Jiu-jitsu is difficult and hard to master. It takes years, they say. This week I managed to be overwhelmed at class again, but some tiny essentials might just finally have sunken in to aid my general survival in the art.
Fighting side Control
Tuesday. The instructor had noticed during half guard practice the past week that the class needed more practice in how not to let their opponent get into side control. As I shrimped away from beneath my opponent, I tried to focus on the fact that my dexterity, though still quite laughable, has improved a tiny bit since November when I first stepped on the mat. I still do not understand any techniques the first, second or thirteenth time I’m shown them. Two different training partners, one-stripe white belts, had to re-explain the exercises to me when we were practicing. But just possibly, I might now learned to keep my arm straight when blocking my opponent’s side control attempt with it. That is at least something.
Tiny Attempts to Hack Half Guard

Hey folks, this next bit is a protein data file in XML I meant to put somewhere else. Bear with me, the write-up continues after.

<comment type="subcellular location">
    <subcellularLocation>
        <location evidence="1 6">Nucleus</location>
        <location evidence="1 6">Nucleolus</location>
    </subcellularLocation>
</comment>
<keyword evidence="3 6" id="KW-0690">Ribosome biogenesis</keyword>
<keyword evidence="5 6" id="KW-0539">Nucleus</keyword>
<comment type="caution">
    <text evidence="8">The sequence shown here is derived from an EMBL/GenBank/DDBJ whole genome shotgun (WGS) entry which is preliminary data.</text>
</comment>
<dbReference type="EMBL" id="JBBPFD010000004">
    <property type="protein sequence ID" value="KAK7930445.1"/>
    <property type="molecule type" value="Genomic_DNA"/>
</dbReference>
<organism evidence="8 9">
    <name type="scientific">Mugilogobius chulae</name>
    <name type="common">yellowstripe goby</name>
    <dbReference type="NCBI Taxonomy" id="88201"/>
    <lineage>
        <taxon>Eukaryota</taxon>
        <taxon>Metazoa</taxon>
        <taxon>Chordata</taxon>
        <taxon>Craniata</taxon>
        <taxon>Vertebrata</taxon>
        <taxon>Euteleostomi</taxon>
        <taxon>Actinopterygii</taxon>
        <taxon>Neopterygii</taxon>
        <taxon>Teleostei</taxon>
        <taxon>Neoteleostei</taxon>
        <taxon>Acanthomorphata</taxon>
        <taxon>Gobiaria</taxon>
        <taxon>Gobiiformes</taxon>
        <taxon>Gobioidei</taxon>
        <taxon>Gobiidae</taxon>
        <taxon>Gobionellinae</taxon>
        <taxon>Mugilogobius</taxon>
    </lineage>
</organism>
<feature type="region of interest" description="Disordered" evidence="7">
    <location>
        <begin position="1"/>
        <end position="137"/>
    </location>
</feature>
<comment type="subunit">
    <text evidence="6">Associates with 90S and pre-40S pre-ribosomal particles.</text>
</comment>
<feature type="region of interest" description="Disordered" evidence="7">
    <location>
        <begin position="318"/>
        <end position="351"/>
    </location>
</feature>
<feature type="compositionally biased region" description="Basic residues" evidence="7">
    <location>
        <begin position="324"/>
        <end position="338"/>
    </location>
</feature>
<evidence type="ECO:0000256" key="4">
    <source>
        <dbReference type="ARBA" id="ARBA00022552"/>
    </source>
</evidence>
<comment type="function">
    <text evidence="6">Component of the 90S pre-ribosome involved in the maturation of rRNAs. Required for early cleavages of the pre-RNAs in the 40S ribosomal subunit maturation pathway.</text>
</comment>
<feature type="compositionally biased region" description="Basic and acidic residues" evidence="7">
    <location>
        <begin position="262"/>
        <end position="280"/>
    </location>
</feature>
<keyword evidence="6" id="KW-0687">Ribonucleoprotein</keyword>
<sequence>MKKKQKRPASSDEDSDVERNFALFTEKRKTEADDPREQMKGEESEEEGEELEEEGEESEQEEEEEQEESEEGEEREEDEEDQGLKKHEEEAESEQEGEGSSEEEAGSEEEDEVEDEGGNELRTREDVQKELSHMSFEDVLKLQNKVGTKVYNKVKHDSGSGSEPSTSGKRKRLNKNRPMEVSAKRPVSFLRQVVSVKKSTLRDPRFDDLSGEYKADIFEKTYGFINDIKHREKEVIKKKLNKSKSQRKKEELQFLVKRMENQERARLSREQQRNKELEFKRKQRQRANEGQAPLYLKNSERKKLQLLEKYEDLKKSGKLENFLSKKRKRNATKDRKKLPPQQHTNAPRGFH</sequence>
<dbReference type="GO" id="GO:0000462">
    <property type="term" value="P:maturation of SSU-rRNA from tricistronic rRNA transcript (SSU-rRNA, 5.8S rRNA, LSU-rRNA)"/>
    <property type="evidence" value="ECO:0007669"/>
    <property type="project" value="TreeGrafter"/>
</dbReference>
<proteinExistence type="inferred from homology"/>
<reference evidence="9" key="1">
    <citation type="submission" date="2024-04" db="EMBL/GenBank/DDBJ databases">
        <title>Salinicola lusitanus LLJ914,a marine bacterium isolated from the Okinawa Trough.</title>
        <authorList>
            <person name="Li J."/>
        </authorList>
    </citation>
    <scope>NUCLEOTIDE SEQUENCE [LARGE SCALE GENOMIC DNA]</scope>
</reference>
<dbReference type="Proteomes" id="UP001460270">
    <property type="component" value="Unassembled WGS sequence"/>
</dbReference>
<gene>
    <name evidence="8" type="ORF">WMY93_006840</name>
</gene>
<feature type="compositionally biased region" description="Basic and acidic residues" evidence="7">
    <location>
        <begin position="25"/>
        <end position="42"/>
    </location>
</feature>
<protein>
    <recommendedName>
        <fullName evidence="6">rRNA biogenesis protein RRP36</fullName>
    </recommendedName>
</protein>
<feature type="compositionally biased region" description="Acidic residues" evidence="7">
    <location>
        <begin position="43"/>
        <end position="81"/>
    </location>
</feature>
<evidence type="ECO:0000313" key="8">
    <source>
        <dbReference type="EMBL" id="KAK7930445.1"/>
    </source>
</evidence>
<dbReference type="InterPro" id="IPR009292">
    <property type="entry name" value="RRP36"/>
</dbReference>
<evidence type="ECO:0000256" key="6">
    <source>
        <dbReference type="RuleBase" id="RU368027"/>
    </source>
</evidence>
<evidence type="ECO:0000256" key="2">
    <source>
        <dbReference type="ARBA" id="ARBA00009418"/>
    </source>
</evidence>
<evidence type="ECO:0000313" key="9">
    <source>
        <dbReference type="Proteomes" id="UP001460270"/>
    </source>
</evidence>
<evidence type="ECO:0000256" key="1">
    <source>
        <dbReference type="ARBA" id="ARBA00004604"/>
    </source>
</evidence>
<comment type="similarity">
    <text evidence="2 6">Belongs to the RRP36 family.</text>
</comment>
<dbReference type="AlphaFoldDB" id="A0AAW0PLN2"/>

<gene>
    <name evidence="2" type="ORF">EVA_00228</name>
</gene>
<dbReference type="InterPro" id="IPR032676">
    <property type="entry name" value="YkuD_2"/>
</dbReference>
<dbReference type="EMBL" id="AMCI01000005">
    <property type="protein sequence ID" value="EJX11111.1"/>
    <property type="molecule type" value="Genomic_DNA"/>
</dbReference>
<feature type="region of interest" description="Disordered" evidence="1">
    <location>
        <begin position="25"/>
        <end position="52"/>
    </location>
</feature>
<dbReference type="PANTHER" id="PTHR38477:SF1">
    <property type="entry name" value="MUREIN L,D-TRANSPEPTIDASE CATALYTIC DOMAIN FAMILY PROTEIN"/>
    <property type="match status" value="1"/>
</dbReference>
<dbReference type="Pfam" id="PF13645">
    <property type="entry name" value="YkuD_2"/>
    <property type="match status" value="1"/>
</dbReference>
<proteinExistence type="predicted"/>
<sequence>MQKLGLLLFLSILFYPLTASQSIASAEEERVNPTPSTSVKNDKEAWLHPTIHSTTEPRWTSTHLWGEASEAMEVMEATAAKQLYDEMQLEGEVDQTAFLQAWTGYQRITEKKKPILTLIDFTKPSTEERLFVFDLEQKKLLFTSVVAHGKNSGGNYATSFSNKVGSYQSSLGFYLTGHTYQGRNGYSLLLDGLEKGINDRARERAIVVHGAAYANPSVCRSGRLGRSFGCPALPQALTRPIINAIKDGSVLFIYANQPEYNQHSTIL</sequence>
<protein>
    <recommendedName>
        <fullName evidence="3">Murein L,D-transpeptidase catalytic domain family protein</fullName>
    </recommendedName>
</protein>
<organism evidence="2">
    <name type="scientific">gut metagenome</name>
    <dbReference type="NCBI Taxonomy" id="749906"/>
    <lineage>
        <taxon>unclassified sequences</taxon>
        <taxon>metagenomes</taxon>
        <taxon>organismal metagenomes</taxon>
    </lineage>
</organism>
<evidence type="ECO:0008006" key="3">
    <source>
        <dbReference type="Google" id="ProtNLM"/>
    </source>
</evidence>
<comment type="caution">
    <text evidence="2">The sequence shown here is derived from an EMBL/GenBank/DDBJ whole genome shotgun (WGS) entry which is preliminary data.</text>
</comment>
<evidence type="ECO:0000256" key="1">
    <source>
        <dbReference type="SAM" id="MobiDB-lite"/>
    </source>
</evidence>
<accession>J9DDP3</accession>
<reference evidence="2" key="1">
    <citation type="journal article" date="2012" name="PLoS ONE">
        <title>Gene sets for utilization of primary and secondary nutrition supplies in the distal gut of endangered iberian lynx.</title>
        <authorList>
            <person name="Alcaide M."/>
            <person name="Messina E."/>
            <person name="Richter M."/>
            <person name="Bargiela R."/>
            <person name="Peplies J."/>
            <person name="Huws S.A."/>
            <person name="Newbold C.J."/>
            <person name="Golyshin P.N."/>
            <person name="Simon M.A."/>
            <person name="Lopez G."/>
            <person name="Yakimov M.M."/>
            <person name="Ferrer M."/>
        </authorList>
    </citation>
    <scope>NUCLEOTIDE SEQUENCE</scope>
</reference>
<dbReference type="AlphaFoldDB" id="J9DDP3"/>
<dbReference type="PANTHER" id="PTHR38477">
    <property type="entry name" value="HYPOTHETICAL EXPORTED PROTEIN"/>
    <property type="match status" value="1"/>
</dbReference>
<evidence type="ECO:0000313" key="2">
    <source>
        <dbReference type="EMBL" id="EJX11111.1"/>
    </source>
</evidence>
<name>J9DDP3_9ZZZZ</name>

Friday. Coach, too, wants us to do exercises where we attack from half guard. They surely like the half guard here. One-stripe white belt keeps reminding me to block him with my top leg. I keep groaning in frustration as I KNOW I should know to do that by heart! But by the end of class, he does not need to remind me any more: maybe it has finally become an automatic response.
Coach appears to hover round the pair of us like a floating brown bear. “Sohvi, you’re on your back. Turn your upper body to your side. Don’t keep your elbow there. Move it so that it is underneath your own shoulder.”
Again I feel like a special needs case. And why shouldn’t I, i’m disabled and a lot heavier than the average student. It’s fine. Coach’s attention helps, though: the technique becomes easier. I don’t end up on my back as swiftly. I decide to view the day as a success and will worry about mastering half guard sometime the next decade.
What we’ve learned: most of Jiu-Jitsu requires patience and being okay with one’s incompleteness. I’m still working on both traits, but let’s see where I am in a year. Maybe in 2029 I have learned the berimbolo or something equally impressive.